Complete reverse osmosis filtration system

Commercial Reverse osmosis water filtration system Case study.

Client needs

The client has an apartment complex located in Westlands area. They receive water from Nairobi water, but most of their water is from a borehole.

Their water contained raised amounts of fluoride and suspended solids, as well as discoloration.

System details

The system has a production capacity of 4000Liters per hour.

The system includes: a sand, carbon filter and cartridge filters.

The raw water is pumped through the filters using a feed pump.

The system has an antiscalant dosing tank to protect the reverse osmosis membrane from scaling.

The system has 2 high pressure vessels containing the reverse osmosis membranes.

The system is controlled using a control panel, which also displays details on the system’s production.

Timeline of installation

Installation of the reverse osmosis system took 4 days.  

Before actual installation period, water from the apartment is taken for analysis. Results from the analysis informed the treatment of the raw water.

Some pipes were laid and the raw water tank was delivered before the other components were delivered. Power cables were also laid to provide the system with electricity.

Plumbing work.

During the four-day period the sand and carbon filters were filled and backwashed to remove any impurities that may have been present in the media.

Plumbing was fitted to connect the components of the whole system.

Filtration process.

Raw water passes through the following stages before the final product is produced:

a) Pre-filtration.

b) Antiscalant dosing.

c) Secondary filtration.

d) Reverse osmosis.

 e) Chlorination.

The water being treated by this reverse osmosis plant is mainly borehole water. The raw water comes directly from the borehole into a 5000L portable tank that is within the RO room. There is a high-level float switch within the raw water tank that serves to facilitate automatic operation of the borehole pump such that the water does not overflow from the tank upon filling up.

Pre-filtration

Before raw water passes through the reverse osmosis machine, it passes through an assembly of filters comprising a sand filter, carbon filter and cartridge filters. The work of the sand filter is to remove suspended solid particles from the raw water. The carbon filter on the other hand removes smell and taste. Both vessels (sand filter vessel and carbon filter vessel) have got automatic control valves. The cartridge filters assembly is meant to remove any finer suspended solid particles present in the raw water which were not removed by the sand filter.

Sand and carbon filter
Sand and carbon filter

Antiscaling dosing

There is an antiscalant dosing point after the sand filter and carbon filter and before the raw water gets to the cartridge filter and the RO membranes. Antiscalant dosing is very important as it delays the reaction between Mg, Ca and bicarbonate hence reducing scaling and clogging of the membranes. The antiscalant dosing tank has got a float switch (liquid level control switch) whose function is to ensure that the reverse osmosis machine operates only when there is antiscalant present in the antiscalant tank, otherwise the feed pump and the high-pressure pump will be disengaged. Hence, the RO machine cannot run on inadequate antiscalant as that would be catastrophic to the membranes. The float switch also ensures that the antiscalant dosing pump does not run dry.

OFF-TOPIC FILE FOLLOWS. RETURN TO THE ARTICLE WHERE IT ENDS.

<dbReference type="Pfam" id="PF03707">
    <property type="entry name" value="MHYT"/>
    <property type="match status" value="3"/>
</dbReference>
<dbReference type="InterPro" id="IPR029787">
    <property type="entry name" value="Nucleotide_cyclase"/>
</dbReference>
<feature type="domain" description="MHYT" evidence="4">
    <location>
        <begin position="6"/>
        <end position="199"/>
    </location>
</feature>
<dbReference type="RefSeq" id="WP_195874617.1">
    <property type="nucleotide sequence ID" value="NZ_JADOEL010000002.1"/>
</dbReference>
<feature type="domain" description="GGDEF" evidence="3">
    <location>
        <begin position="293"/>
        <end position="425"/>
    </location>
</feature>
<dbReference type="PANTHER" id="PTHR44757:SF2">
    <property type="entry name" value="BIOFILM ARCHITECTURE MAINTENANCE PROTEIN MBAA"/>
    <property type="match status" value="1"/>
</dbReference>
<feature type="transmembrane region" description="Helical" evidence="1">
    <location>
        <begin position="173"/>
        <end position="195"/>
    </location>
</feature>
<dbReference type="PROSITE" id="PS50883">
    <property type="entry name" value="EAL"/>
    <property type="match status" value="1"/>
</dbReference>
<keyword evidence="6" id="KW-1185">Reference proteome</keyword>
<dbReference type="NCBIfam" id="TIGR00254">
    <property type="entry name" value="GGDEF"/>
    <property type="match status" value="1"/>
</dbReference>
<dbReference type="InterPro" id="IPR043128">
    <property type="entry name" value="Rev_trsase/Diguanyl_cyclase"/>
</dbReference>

Reverse osmosis.

The RO skid has got two pressure vessels and each pressure vessel carries two membranes. Therefore, in total we have four membranes. Purification of water happens by reverse osmosis whereby the permeate is pushed through the semi-permeable membranes and separated from the concentrate after the water has been subjected to a hydrostatic pressure that is greater than the osmotic pressure. The hydrostatic pressure is provided by the high-pressure pump.

Complete reverse osmosis system

The most important parameters on the reverse osmosis skids are the RO inlet pressure, RO outlet pressure and the permeate flowrate. These are indicated on gauges and flowmeters provided on the skid. Permeate flowrate (in cubic meters per hour or simply CMH) dictates the yield or production of the plant.

The concentrate is the unwanted residue and it passes through a separate pipeline to the drainage system of the facility. The permeate on the other hand goes into an underground reservoir via a one-inch pipe. The permeate is the purified water or the wanted product. Within the underground storage tank, there is a high-level float switch whose function is to automatically switch off the RO machine upon filling up of the tank.

Chlorination.

It is on the permeate line that we have a chlorination point. This is where chlorine is dosed by a chlorine dosing pump into the permeate/pure water before it pours into the underground storage tank. The chlorine dosing tank has got a low-level float-switch which is meant to cut off power supply to the chlorine dosing pump to prevent it from running dry.

Training

After we installed the system we trained the care taker on how to monitor and take care of the system. We also provided a one year warranty on the system.

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